By Jordy Yager - 06/02/09 07:28 PM EDT
He fell in love with skiing so much that, if it were up to him, he would probably still be working on Mammoth Mountain instead of as an aide in the Republican office of the Senate Health, Education, Labor and Pensions Committee, the 25-year-old says in an interview in the Hart Senate Office Building cafeteria.
But at the prodding of his sister, Mitzyn de la Rosa, who works as a legislative assistant with Rep. Ralph Hall (R-Texas), and his mother, who got both children green cards to start a new life in the U.S. when they were just 5 and 6 years old, he found his way to Capitol Hill.
“We’re very family-oriented,” Mitzyn said while sitting in the Rayburn House Office Building cafeteria. “We have a close bond and were taught respect and high morals more than anything. And when I was growing up, you didn’t see that a lot with other families.
“Even though I’m 26, I still can’t yell at my mom,” said Mitzyn, who, though she speaks English with a Texas drawl, still thinks in Spanish.
The siblings’ mother came to the U.S. and worked three jobs at once before going back to Mexico City to retrieve her children. She then headed north again, eventually settling in the small Texas city of Gainesville. There she not only went to college — graduating with two degrees and honors — but also remarried, had two more children and made certain all four of her kids excelled.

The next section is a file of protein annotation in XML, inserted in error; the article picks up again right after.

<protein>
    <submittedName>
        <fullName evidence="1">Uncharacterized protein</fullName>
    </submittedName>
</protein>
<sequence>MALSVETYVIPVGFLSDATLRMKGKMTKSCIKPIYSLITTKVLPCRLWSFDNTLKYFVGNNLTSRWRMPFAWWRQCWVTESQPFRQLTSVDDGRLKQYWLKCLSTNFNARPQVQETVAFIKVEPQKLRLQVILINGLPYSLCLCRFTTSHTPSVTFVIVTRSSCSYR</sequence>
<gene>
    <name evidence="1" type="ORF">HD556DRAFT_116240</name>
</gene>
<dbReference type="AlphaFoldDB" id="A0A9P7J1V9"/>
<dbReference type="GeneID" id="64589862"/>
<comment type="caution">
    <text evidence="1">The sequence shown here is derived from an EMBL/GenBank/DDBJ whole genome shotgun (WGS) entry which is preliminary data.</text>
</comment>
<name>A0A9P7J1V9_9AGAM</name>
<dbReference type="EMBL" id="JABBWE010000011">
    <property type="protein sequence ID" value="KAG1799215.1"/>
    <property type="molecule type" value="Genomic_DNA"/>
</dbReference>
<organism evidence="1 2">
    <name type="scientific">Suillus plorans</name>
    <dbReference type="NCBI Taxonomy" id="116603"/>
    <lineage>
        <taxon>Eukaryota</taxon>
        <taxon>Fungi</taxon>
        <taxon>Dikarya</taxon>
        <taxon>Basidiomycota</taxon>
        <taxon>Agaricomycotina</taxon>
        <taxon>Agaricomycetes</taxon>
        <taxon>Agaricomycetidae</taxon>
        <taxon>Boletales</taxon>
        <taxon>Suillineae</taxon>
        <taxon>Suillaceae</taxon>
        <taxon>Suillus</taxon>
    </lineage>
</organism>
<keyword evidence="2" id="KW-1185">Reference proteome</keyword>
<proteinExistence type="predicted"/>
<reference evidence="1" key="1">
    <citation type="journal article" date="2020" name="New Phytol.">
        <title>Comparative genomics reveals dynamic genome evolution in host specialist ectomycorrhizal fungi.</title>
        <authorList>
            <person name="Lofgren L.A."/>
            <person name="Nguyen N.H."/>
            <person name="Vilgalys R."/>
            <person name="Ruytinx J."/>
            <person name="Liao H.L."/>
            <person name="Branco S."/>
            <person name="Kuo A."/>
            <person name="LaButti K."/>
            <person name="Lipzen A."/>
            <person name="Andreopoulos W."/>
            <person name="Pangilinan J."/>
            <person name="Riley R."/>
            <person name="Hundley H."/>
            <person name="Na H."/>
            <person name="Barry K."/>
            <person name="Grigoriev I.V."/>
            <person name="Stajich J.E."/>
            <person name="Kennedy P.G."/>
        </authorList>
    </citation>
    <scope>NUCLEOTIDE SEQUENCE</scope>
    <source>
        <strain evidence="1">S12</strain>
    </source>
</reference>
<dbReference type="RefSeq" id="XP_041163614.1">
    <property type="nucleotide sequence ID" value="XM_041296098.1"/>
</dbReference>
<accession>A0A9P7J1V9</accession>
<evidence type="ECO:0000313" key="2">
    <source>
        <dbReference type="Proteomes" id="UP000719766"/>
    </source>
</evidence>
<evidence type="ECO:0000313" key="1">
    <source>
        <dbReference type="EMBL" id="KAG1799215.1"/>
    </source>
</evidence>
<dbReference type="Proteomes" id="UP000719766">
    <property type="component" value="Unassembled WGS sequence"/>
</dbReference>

“Our mother definitely set a benchmark,” Omar said. “You’re always trying to surpass her expectations. It’s like, if she can do all of that, then what shouldn’t I be able to do?”
Their mother instilled a firm discipline in their lives. They were not allowed to speak Spanish in the house, and were required to either come home directly after school to do homework, or to head straight to music lessons or sports practice.
“Our parents weren’t like other parents, they didn’t spoil us, and we didn’t have it easy,” Mitzyn said. “We had to work for what we wanted, and it taught us to really appreciate what we do have.”
Mizyn and Omar are both planning to run for political office. Omar says he thinks “the GOP needs diversity” and he could be a viable alternative for younger voters.
Who knows? he said.
Maybe his is the new face Republicans are looking for.